The people against whom the Lord hath indignation for ever; they will so highly provoke God, that his indignation will be kindled against them, and will burn for ever.
You Jews who are now returned from captivity, and are blest with a rebuilt temple and city, who are settled in civil and sacred concerns,
your eyes shall see; some of you must needs, more will, and all might, observe what I have said, that my love is toward you, whom I plant, build up, and prosper, while I root up, pull down, and destroy your neighbouring kindred Edom.
Ye shall say; you should in point of duty, and some of you will take notice of it, and confess it.
The Lord will be magnified; or, Let the Lord be magnified, let his name be great and his praise great for his free love to Israel, for his great displeasure against the border of wickedness, for his truth in both.
From the border of Israel; let Israel from all his borders give God this praise.
A son honoureth his father, and a servant his master: this is a practical principle engraven on the hearts of mankind, a law which all own, a truth written with a sunbeam, and which is violated by none but unnatural, brutish men.
If then I be a father: this if no way doubts, but it is made a supposition grounded on a confessed, ancient, and peculiar adoption and redemption, by virtue whereof the seed of Jacob had God to their Father and Master; and this undisputed relation,
If I be, & c., doth more piercingly affect the mind when it is demanded, Where is your performance of duty, where the honour you give me?.
Where is mine honour? the internal, in high apprehensions and esteem with answerable affections; the external, in dutiful behaviour and carriage; where the ready, ingenuous, and delightful obedience, &c.?
If I be a master, where is my fear? servants do fear their masters, and this fear, though servile, yet is due to a master, it is a quality suiting the relation; and now where is either of them?
Unto you, O priests: had undutifulness and irreverence been found among the ignorant people who knew not the law, nor were in capacity of knowing me as yon, it might have been a little excusable, yet a great sin; but you, O priests, nearest of any to me, whose business is to know me, who live upon my sacrifices, have me in a most peculiar manner your portion, you have, like Eli’s sons, despised me yourselves, and made others do so too; thought and spoke contemptibly of what is most venerable.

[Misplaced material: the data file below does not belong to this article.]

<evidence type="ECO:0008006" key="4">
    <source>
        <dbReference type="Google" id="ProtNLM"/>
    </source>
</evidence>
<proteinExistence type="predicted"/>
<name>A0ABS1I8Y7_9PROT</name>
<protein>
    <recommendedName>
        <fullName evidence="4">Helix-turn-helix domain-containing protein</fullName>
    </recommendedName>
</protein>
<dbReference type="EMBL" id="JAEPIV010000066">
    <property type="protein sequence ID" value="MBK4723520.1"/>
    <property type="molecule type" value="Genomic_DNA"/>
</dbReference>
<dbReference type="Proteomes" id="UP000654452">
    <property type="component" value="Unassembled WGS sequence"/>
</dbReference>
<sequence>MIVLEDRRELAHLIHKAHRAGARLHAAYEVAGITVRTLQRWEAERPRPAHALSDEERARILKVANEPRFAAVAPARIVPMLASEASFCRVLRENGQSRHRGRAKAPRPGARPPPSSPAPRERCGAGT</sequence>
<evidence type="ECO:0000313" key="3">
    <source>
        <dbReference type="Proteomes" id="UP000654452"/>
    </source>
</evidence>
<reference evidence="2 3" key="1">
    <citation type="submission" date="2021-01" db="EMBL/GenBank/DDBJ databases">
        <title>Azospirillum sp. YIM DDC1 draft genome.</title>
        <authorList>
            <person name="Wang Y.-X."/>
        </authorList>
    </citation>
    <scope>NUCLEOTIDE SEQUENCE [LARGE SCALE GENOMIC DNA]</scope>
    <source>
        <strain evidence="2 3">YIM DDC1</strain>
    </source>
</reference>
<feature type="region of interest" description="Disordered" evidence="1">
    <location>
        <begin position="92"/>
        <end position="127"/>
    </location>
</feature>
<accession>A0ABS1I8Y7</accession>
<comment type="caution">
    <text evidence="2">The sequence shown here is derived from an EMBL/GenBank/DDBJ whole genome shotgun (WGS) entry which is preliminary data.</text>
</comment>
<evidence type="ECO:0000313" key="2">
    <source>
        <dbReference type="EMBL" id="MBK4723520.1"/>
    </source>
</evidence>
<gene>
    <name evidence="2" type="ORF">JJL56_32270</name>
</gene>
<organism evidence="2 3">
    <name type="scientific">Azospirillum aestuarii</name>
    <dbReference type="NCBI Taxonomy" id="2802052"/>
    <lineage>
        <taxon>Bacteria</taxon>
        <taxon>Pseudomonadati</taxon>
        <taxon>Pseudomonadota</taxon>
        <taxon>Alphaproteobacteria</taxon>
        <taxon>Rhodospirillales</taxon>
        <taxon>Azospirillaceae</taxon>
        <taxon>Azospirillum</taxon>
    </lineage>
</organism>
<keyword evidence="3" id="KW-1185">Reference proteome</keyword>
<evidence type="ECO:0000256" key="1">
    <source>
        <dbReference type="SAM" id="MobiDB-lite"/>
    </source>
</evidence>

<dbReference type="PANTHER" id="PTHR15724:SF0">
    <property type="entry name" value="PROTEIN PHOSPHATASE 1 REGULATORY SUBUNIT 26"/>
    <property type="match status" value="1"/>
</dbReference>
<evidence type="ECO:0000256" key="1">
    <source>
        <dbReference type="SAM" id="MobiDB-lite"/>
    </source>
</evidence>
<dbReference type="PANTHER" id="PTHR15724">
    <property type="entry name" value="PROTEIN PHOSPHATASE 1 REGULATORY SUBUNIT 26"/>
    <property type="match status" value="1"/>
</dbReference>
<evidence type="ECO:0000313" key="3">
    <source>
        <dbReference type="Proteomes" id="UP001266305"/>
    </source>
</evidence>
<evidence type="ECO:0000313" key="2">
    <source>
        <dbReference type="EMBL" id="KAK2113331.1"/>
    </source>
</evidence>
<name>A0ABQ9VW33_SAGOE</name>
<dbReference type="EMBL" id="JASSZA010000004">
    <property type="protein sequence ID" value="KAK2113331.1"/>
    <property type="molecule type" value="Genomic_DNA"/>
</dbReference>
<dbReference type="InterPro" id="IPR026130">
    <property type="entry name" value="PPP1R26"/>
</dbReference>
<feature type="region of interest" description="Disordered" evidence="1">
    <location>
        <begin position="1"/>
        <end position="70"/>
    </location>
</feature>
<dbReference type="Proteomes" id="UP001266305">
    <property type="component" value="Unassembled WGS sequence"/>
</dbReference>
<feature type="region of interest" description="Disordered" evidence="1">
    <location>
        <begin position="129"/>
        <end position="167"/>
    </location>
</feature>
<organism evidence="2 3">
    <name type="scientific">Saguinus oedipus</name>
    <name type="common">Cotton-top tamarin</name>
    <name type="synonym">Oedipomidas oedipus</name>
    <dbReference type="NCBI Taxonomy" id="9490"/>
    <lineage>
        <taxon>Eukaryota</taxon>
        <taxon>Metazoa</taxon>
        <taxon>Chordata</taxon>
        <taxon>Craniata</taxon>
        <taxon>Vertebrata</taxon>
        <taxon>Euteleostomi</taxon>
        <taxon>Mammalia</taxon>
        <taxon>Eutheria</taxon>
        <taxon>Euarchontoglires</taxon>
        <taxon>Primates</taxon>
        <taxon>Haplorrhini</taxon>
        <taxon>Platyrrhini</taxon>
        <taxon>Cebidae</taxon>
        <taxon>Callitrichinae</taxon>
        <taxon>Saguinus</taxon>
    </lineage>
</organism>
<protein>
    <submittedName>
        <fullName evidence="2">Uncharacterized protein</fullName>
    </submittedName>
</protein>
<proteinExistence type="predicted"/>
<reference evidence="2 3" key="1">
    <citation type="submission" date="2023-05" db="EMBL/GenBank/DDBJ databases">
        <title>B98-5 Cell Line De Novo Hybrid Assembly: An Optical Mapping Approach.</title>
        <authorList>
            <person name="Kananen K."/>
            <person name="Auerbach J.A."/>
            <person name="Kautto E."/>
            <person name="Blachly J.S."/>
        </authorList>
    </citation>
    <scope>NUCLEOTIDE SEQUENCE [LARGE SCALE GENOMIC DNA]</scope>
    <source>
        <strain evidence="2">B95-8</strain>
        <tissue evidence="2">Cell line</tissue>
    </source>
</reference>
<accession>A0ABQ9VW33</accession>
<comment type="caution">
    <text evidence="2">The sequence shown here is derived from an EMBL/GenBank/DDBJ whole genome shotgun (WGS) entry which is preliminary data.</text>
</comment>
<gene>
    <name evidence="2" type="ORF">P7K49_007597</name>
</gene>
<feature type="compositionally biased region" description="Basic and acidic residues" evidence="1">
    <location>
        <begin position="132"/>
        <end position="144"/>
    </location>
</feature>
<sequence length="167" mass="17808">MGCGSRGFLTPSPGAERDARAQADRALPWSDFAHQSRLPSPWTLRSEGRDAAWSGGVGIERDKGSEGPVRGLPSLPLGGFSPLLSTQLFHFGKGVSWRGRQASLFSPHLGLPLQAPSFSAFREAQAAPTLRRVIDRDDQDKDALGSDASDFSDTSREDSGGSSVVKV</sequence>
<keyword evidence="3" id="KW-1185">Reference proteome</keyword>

My name; God, his sacrifices and oblations, his law and worship.
And ye say, Wherein have we despised thy name? proud and hardened, they dispute it with God and his prophets.
Ye offer polluted bread; you through covetousness take any the people bring, whether such as the law requires or no. If it answer not the perfection of the law, yet you first make it serve me, through your contempt of me, and then to serve your turn to feed you and yours.
Polluted; either by ill-managing it, and misordering what is good and allowable, or accepting what is disallowed and forbidden, because of its blemishes.
Bread; either the shew-bread, of which Exodus 25:30; or meat-offerings, Exodus 29:41; Leviticus 2:0; Numbers 28:5; or, in a more large sense, all that was to be offered unto God, sacrifices and oblations.
Upon mine altar: by this it appears bread is to be expounded here of sacrifices, and not to be confined to the narrow bounds of this one kind.
And ye say, Wherein have we polluted thee? they stand upon their own justification, and proudly contend with God, either implying they did not offer such polluted things, or if they were defective, and in law sense polluted, yet that this did redound to God, or affect him no more than the perfection of them could add to him.
In that ye say; perhaps in words, however by your deeds you speak your thoughts and judgment; you think so, and then act so.
The table; before it was altar, now it is table, not to be opposed each to other, but comprehending both, and all that was offered unto God on both.
Is contemptible; as if they measured sacrifice and oblation by the splendour and riches of the temple and altar; the first were more pompous than the second, and these priests probably thought they might abate in the qualities of the offerings, as this temple abated in its splendour; they contemned this, and then contemn those offerings.
If ye offer the blind: this if implies they had done so, it chargeth them with somewhat in matter of practice among them; the lame and sick also they had offered.
Is it not evil? is it not against the express command of God, Leviticus 22:22-24; Deuteronomy 15:21? The living God should have living sacrifices, and God who is perfect should have perfect sacrifices. But the people bringing such, the priests accepting such, do in effect tell the world they thought such sacrifices good enough for that God they were offered to: so great profaneness runs through this whole carriage.
Offer it now unto thy governor; not their king, for they had none; but governors they had, and these the Jews reverenced, and would not dare do that to them they do boldly with God daily.
Will he be pleased with thee? your governor would not thank you, he would be angry with you, and account it an affront; and shall not the Lord of hosts much more account it an indignity offered unto him? People in bringing, priests in accepting, these blemished oblations, which were not good enough for a man, did sin greatly, and spake their apprehensions of God to be contemptible and slight.
And now I, Malachi,